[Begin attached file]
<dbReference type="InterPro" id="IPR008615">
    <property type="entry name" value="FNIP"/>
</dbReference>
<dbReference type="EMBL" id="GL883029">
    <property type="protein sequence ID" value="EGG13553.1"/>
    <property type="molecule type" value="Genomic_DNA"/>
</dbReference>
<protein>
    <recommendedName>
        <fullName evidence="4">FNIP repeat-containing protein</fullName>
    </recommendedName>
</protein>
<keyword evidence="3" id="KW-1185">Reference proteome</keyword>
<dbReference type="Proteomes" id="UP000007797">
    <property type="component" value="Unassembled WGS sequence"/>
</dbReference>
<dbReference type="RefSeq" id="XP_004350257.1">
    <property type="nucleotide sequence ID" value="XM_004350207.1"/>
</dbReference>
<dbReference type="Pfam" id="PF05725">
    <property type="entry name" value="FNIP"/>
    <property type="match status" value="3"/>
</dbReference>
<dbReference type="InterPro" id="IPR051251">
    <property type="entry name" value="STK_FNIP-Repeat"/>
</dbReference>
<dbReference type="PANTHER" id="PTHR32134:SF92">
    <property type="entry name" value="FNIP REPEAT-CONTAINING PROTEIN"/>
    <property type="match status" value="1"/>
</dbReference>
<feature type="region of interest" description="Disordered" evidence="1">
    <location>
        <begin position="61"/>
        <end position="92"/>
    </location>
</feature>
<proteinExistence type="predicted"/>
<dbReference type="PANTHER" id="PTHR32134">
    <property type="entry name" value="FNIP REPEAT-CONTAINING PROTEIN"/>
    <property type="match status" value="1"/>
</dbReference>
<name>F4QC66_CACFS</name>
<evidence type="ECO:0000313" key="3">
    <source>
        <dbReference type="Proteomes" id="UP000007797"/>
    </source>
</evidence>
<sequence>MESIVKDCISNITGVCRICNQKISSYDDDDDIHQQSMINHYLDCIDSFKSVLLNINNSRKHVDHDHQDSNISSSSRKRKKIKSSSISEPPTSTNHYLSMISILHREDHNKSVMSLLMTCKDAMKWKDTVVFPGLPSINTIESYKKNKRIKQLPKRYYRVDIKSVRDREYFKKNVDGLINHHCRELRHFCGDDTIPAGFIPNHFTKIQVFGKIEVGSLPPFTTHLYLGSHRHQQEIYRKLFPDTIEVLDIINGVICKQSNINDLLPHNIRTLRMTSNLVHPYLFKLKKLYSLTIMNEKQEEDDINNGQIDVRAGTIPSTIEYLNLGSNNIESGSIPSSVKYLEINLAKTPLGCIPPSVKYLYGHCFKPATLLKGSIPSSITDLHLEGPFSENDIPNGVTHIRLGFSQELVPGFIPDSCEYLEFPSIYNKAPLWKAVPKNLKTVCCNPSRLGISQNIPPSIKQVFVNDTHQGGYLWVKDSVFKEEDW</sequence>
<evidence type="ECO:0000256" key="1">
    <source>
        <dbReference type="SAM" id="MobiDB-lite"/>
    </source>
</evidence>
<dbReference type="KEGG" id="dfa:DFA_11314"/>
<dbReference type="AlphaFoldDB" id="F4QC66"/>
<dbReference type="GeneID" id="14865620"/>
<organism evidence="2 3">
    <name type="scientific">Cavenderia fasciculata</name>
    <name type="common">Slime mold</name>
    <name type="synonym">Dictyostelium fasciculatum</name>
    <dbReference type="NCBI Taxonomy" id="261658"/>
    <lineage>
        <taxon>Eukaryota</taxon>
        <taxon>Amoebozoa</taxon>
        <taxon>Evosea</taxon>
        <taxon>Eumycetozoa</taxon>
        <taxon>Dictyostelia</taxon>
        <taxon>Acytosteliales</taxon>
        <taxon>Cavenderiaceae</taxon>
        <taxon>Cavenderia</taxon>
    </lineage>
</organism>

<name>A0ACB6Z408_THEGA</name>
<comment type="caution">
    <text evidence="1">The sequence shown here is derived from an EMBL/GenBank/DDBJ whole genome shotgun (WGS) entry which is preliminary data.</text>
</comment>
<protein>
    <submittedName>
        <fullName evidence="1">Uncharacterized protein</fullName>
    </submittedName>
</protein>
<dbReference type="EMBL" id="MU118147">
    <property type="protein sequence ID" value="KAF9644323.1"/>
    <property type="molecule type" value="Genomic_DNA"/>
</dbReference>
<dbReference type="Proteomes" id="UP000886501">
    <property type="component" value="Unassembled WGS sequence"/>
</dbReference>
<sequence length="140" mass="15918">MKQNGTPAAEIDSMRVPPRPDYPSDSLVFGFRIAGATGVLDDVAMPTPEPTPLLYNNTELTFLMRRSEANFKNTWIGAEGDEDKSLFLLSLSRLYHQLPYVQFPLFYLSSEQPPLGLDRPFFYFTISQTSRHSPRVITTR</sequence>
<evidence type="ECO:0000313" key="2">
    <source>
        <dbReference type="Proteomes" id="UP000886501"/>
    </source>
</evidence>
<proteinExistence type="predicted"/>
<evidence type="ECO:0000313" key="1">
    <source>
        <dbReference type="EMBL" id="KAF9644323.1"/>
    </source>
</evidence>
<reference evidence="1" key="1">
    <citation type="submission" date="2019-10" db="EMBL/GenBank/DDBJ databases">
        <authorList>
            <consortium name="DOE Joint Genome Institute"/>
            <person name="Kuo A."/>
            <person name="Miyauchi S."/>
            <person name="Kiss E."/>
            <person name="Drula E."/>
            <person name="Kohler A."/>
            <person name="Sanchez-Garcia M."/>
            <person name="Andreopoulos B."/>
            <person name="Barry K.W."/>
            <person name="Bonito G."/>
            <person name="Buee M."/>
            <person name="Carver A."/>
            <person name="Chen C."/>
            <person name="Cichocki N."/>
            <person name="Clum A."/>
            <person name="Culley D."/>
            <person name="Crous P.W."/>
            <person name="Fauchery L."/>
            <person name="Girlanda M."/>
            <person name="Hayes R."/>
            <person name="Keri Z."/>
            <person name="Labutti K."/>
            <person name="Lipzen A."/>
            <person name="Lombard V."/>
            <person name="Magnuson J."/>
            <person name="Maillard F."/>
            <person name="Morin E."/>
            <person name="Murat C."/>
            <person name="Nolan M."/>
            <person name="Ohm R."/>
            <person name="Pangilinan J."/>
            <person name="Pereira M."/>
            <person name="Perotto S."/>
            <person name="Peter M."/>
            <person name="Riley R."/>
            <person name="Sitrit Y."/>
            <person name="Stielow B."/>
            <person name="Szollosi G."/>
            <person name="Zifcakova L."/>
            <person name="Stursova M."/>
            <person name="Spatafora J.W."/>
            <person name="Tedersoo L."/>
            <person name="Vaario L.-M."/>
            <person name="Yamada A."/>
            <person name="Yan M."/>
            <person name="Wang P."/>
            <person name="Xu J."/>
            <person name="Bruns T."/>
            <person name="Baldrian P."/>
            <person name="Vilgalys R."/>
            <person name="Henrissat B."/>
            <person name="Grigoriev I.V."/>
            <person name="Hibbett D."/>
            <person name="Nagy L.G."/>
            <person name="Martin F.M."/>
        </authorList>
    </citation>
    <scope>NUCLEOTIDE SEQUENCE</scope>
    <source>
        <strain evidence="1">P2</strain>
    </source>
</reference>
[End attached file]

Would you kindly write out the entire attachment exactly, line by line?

<dbReference type="InterPro" id="IPR008615">
    <property type="entry name" value="FNIP"/>
</dbReference>
<dbReference type="EMBL" id="GL883029">
    <property type="protein sequence ID" value="EGG13553.1"/>
    <property type="molecule type" value="Genomic_DNA"/>
</dbReference>
<protein>
    <recommendedName>
        <fullName evidence="4">FNIP repeat-containing protein</fullName>
    </recommendedName>
</protein>
<keyword evidence="3" id="KW-1185">Reference proteome</keyword>
<dbReference type="Proteomes" id="UP000007797">
    <property type="component" value="Unassembled WGS sequence"/>
</dbReference>
<dbReference type="RefSeq" id="XP_004350257.1">
    <property type="nucleotide sequence ID" value="XM_004350207.1"/>
</dbReference>
<dbReference type="Pfam" id="PF05725">
    <property type="entry name" value="FNIP"/>
    <property type="match status" value="3"/>
</dbReference>
<dbReference type="InterPro" id="IPR051251">
    <property type="entry name" value="STK_FNIP-Repeat"/>
</dbReference>
<dbReference type="PANTHER" id="PTHR32134:SF92">
    <property type="entry name" value="FNIP REPEAT-CONTAINING PROTEIN"/>
    <property type="match status" value="1"/>
</dbReference>
<feature type="region of interest" description="Disordered" evidence="1">
    <location>
        <begin position="61"/>
        <end position="92"/>
    </location>
</feature>
<proteinExistence type="predicted"/>
<dbReference type="PANTHER" id="PTHR32134">
    <property type="entry name" value="FNIP REPEAT-CONTAINING PROTEIN"/>
    <property type="match status" value="1"/>
</dbReference>
<name>F4QC66_CACFS</name>
<evidence type="ECO:0000313" key="3">
    <source>
        <dbReference type="Proteomes" id="UP000007797"/>
    </source>
</evidence>
<sequence>MESIVKDCISNITGVCRICNQKISSYDDDDDIHQQSMINHYLDCIDSFKSVLLNINNSRKHVDHDHQDSNISSSSRKRKKIKSSSISEPPTSTNHYLSMISILHREDHNKSVMSLLMTCKDAMKWKDTVVFPGLPSINTIESYKKNKRIKQLPKRYYRVDIKSVRDREYFKKNVDGLINHHCRELRHFCGDDTIPAGFIPNHFTKIQVFGKIEVGSLPPFTTHLYLGSHRHQQEIYRKLFPDTIEVLDIINGVICKQSNINDLLPHNIRTLRMTSNLVHPYLFKLKKLYSLTIMNEKQEEDDINNGQIDVRAGTIPSTIEYLNLGSNNIESGSIPSSVKYLEINLAKTPLGCIPPSVKYLYGHCFKPATLLKGSIPSSITDLHLEGPFSENDIPNGVTHIRLGFSQELVPGFIPDSCEYLEFPSIYNKAPLWKAVPKNLKTVCCNPSRLGISQNIPPSIKQVFVNDTHQGGYLWVKDSVFKEEDW</sequence>
<evidence type="ECO:0000256" key="1">
    <source>
        <dbReference type="SAM" id="MobiDB-lite"/>
    </source>
</evidence>
<dbReference type="KEGG" id="dfa:DFA_11314"/>
<dbReference type="AlphaFoldDB" id="F4QC66"/>
<dbReference type="GeneID" id="14865620"/>
<organism evidence="2 3">
    <name type="scientific">Cavenderia fasciculata</name>
    <name type="common">Slime mold</name>
    <name type="synonym">Dictyostelium fasciculatum</name>
    <dbReference type="NCBI Taxonomy" id="261658"/>
    <lineage>
        <taxon>Eukaryota</taxon>
        <taxon>Amoebozoa</taxon>
        <taxon>Evosea</taxon>
        <taxon>Eumycetozoa</taxon>
        <taxon>Dictyostelia</taxon>
        <taxon>Acytosteliales</taxon>
        <taxon>Cavenderiaceae</taxon>
        <taxon>Cavenderia</taxon>
    </lineage>
</organism>

<name>A0ACB6Z408_THEGA</name>
<comment type="caution">
    <text evidence="1">The sequence shown here is derived from an EMBL/GenBank/DDBJ whole genome shotgun (WGS) entry which is preliminary data.</text>
</comment>
<protein>
    <submittedName>
        <fullName evidence="1">Uncharacterized protein</fullName>
    </submittedName>
</protein>
<dbReference type="EMBL" id="MU118147">
    <property type="protein sequence ID" value="KAF9644323.1"/>
    <property type="molecule type" value="Genomic_DNA"/>
</dbReference>
<dbReference type="Proteomes" id="UP000886501">
    <property type="component" value="Unassembled WGS sequence"/>
</dbReference>
<sequence length="140" mass="15918">MKQNGTPAAEIDSMRVPPRPDYPSDSLVFGFRIAGATGVLDDVAMPTPEPTPLLYNNTELTFLMRRSEANFKNTWIGAEGDEDKSLFLLSLSRLYHQLPYVQFPLFYLSSEQPPLGLDRPFFYFTISQTSRHSPRVITTR</sequence>
<evidence type="ECO:0000313" key="2">
    <source>
        <dbReference type="Proteomes" id="UP000886501"/>
    </source>
</evidence>
<proteinExistence type="predicted"/>
<evidence type="ECO:0000313" key="1">
    <source>
        <dbReference type="EMBL" id="KAF9644323.1"/>
    </source>
</evidence>
<reference evidence="1" key="1">
    <citation type="submission" date="2019-10" db="EMBL/GenBank/DDBJ databases">
        <authorList>
            <consortium name="DOE Joint Genome Institute"/>
            <person name="Kuo A."/>
            <person name="Miyauchi S."/>
            <person name="Kiss E."/>
            <person name="Drula E."/>
            <person name="Kohler A."/>
            <person name="Sanchez-Garcia M."/>
            <person name="Andreopoulos B."/>
            <person name="Barry K.W."/>
            <person name="Bonito G."/>
            <person name="Buee M."/>
            <person name="Carver A."/>
            <person name="Chen C."/>
            <person name="Cichocki N."/>
            <person name="Clum A."/>
            <person name="Culley D."/>
            <person name="Crous P.W."/>
            <person name="Fauchery L."/>
            <person name="Girlanda M."/>
            <person name="Hayes R."/>
            <person name="Keri Z."/>
            <person name="Labutti K."/>
            <person name="Lipzen A."/>
            <person name="Lombard V."/>
            <person name="Magnuson J."/>
            <person name="Maillard F."/>
            <person name="Morin E."/>
            <person name="Murat C."/>
            <person name="Nolan M."/>
            <person name="Ohm R."/>
            <person name="Pangilinan J."/>
            <person name="Pereira M."/>
            <person name="Perotto S."/>
            <person name="Peter M."/>
            <person name="Riley R."/>
            <person name="Sitrit Y."/>
            <person name="Stielow B."/>
            <person name="Szollosi G."/>
            <person name="Zifcakova L."/>
            <person name="Stursova M."/>
            <person name="Spatafora J.W."/>
            <person name="Tedersoo L."/>
            <person name="Vaario L.-M."/>
            <person name="Yamada A."/>
            <person name="Yan M."/>
            <person name="Wang P."/>
            <person name="Xu J."/>
            <person name="Bruns T."/>
            <person name="Baldrian P."/>
            <person name="Vilgalys R."/>
            <person name="Henrissat B."/>
            <person name="Grigoriev I.V."/>
            <person name="Hibbett D."/>
            <person name="Nagy L.G."/>
            <person name="Martin F.M."/>
        </authorList>
    </citation>
    <scope>NUCLEOTIDE SEQUENCE</scope>
    <source>
        <strain evidence="1">P2</strain>
    </source>
</reference>